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"On my part, I remain committed to the process of dialogue. It is my firm belief that dialogue and a willingness to look with honesty and clarity at the reality of Tibet can lead us to a viable solution."

Harper's Olympic absence noticed in Beijing

August 13, 2008 News (Canada)
Aug. 11 2008 10:34 PM ET

A visit from Foreign Affairs Minister David Emerson to Beijing is
doing little to quell calls for Prime Minister Stephen Harper to join
other world leaders attending the 2008 Olympic Summer Games.

About 80 other world leaders have attended the Games, and Harper's
absence has not gone unnoticed in China, a former Canadian ambassador
to China told CTV News.

"I think they care about the Canadian relationship," Howard Balloch
said of the Chinese government. "Canada has had a very important
relationship with China over a very long period of time."

The local media in China have even referred to a "Canadian boycott"
of the Games, despite the presence of Emerson and Helena Guergis,
secretary of state for sport.

Even Emerson seemed to admit that Harper's presence would be helpful.

"It would be very, very nice to see the prime minster come to China,
but I don't want to get the cart ahead of the horse. One thing at a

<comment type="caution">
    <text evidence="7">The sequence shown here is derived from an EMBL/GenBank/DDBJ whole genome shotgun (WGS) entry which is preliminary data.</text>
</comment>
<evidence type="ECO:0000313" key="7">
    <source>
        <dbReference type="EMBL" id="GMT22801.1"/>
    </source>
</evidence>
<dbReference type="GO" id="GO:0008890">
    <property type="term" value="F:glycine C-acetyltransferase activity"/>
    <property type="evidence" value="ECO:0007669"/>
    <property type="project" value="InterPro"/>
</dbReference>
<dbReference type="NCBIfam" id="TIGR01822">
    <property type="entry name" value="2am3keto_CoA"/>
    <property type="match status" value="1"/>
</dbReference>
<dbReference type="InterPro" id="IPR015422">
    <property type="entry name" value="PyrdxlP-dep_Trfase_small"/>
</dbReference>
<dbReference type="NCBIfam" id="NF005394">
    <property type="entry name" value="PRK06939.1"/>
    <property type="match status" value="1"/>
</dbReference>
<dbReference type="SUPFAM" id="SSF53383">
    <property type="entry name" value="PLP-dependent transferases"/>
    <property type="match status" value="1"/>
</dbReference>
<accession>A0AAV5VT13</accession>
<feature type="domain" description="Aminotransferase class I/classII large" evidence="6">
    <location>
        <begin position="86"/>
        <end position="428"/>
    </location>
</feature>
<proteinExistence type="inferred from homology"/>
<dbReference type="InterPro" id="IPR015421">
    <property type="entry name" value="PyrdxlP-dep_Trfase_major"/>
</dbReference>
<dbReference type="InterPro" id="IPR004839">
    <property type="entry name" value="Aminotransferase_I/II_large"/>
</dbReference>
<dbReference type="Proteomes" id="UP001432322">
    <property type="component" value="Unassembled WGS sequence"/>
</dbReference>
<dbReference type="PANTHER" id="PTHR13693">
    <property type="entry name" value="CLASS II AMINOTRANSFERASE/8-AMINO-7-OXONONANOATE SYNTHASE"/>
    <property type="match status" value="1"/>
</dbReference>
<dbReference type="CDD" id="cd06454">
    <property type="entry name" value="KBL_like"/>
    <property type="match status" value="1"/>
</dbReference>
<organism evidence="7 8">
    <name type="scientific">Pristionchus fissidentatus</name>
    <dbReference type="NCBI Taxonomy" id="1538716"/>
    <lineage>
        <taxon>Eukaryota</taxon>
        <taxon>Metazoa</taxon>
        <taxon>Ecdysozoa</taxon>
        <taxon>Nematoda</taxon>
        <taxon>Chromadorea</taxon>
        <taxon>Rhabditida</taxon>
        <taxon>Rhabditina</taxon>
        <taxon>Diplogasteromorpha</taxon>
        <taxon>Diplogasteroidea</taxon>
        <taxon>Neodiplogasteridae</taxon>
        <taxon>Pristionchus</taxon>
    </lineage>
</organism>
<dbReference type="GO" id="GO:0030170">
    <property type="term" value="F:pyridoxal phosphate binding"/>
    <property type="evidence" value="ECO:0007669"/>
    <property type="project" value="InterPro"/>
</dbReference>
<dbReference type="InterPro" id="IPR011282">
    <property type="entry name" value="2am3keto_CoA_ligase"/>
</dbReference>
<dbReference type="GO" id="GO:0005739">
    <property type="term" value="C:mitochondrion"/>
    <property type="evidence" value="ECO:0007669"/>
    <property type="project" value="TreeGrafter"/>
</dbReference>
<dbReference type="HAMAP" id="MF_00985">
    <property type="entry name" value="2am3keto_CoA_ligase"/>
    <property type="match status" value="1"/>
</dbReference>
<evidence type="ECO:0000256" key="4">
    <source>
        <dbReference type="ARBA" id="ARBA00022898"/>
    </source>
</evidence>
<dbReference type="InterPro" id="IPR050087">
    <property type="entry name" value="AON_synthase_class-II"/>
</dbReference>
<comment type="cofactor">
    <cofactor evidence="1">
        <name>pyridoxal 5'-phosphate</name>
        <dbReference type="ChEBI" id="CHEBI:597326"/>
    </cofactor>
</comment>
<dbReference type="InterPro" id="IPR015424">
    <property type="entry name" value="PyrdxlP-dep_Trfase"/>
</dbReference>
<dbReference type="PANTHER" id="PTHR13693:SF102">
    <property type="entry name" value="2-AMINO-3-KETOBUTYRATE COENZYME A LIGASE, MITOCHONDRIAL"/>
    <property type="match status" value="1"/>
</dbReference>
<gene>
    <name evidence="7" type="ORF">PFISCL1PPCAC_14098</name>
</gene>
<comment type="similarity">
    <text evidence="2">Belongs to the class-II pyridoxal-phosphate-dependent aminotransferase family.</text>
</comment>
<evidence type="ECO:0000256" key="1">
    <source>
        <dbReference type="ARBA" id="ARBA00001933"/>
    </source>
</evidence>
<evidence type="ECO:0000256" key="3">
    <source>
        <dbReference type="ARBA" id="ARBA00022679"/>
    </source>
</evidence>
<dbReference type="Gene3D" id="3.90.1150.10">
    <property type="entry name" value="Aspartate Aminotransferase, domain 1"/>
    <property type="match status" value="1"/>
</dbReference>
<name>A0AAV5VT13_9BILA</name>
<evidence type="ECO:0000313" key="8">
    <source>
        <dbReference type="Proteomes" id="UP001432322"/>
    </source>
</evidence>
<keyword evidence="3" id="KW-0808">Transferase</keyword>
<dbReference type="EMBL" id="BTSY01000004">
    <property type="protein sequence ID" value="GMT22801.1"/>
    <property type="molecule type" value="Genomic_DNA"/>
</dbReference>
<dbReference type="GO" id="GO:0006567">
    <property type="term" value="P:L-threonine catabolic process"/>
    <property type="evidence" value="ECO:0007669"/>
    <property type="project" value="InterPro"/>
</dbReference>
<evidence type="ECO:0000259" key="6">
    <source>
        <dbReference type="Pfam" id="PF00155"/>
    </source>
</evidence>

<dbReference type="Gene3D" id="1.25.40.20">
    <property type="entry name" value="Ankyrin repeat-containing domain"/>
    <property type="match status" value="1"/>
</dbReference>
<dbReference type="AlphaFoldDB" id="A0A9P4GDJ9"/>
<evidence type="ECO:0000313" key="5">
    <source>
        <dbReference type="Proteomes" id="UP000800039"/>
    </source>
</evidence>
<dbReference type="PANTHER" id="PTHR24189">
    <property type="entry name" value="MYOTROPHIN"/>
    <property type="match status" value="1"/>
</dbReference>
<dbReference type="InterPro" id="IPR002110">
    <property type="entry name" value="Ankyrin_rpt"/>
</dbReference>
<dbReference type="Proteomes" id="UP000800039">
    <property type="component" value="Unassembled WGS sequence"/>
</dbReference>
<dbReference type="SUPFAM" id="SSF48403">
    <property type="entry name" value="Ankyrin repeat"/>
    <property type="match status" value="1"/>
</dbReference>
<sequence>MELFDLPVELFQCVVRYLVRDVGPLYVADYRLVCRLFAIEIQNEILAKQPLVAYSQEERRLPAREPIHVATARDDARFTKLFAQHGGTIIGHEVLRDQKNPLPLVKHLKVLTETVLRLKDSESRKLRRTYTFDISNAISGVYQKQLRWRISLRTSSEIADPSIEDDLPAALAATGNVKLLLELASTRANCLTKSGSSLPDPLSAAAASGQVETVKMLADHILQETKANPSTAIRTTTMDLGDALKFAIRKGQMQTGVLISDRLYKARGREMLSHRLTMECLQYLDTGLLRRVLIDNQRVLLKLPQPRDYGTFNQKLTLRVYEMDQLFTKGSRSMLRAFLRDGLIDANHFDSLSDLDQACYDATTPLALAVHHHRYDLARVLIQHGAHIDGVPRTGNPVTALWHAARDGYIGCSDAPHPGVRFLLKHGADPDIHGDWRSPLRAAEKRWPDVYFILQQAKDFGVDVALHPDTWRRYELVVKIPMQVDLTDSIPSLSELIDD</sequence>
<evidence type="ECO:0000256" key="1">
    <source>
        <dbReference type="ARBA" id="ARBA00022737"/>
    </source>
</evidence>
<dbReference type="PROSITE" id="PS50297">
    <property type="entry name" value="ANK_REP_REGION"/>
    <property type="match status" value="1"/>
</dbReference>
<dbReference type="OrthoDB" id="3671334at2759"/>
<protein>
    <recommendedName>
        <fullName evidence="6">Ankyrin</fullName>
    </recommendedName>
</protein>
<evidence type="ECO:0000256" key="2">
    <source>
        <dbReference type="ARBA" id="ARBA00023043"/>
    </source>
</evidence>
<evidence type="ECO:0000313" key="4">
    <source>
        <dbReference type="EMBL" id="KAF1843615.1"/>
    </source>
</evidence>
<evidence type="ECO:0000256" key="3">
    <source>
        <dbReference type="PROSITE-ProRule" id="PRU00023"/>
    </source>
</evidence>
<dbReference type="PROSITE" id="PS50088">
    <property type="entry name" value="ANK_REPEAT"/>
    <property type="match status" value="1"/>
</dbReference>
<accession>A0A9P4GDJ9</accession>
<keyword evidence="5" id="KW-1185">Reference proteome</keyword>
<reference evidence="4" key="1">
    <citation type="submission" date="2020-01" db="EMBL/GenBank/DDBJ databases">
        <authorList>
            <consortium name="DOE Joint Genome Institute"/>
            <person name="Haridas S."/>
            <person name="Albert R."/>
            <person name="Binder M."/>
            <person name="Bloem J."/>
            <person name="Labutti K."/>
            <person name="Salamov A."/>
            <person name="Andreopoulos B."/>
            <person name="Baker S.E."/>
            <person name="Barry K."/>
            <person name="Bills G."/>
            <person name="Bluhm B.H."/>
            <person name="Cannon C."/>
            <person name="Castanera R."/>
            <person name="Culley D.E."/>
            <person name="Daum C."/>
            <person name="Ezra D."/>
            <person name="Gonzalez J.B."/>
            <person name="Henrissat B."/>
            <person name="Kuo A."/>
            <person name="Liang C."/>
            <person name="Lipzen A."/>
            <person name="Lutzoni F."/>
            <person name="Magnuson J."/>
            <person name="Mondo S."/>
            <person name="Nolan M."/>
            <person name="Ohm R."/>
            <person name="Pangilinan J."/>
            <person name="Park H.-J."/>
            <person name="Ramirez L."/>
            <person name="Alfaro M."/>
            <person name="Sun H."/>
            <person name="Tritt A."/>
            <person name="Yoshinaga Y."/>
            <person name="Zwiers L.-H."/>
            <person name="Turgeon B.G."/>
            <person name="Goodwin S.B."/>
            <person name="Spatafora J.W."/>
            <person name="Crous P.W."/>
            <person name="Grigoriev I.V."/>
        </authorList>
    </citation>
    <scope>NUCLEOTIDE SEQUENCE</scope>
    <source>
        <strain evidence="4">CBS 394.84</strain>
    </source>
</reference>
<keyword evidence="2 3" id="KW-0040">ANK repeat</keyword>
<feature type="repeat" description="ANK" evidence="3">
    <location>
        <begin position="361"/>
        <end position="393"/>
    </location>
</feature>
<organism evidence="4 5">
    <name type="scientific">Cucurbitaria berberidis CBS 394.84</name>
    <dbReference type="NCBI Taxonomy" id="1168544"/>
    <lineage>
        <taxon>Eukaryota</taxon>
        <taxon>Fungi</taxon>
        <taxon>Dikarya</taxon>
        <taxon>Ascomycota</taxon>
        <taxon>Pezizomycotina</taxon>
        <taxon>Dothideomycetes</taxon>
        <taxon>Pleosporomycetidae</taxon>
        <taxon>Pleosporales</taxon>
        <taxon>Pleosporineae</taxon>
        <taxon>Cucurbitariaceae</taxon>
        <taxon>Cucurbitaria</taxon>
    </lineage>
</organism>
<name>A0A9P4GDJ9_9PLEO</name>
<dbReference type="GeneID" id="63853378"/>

time," Emerson told reporters over the weekend. "Could he possibly be
here for closing ceremonies? I can't comment on that. I don't know."

Emerson's comments seem to be leaving open the door slightly ajar for
a Harper visit, perhaps for the closing ceremony. With Canada hosting
the next Olympic Games, some believe a prime ministerial visit should
be in the works.

"We need to have closer ties to countries like China and certainly by
being at the closing ceremony that might help," David McKay, Canadian
wrestling coach, told CTV News in Beijing.

But on CTV's Question Period Sunday another Tory MP, Secretary of
State for Multiculturalism Jason Kenney, downplayed the importance of
a Harper visit.

"Frankly, Canadian prime ministers don't go to the Olympics," Kenney
said. "People keep saying that it's not a political event, so the
prime minister's view is, 'Why would a political leader go to a
non-political event?'"

Harper has not visited China since he became Prime Minister in 2006,
which has worried business leaders who feel that may be hurting trade

China is Canada's second biggest trade partner with almost $50
billion in trade between the two countries in 2007, according to DFAIT.

Harper is viewed as being much more bullish on criticizing China's
human rights record than his Liberal predecessors, who often led
trade missions to the country.

"The prime minister has been clear, we will never sacrifice human
rights for the almighty dollar," Kenney said.

The Conservatives point out that Harper met with Chinese President Hu
Jintao at the G8 summit meetings in Japan last month and thus,
doesn't need to talk to him in Beijing.

But critics of Harper's position point out that U.S. President George
Bush has managed to have it both ways. He blunted criticized China's
human rights record on the eve of his visit to China, and then stood
smiling for photo ops with the Chinese president and U.S. athletes
when he arrived in Beijing.

With a report from CTV's Lisa LaFlamme
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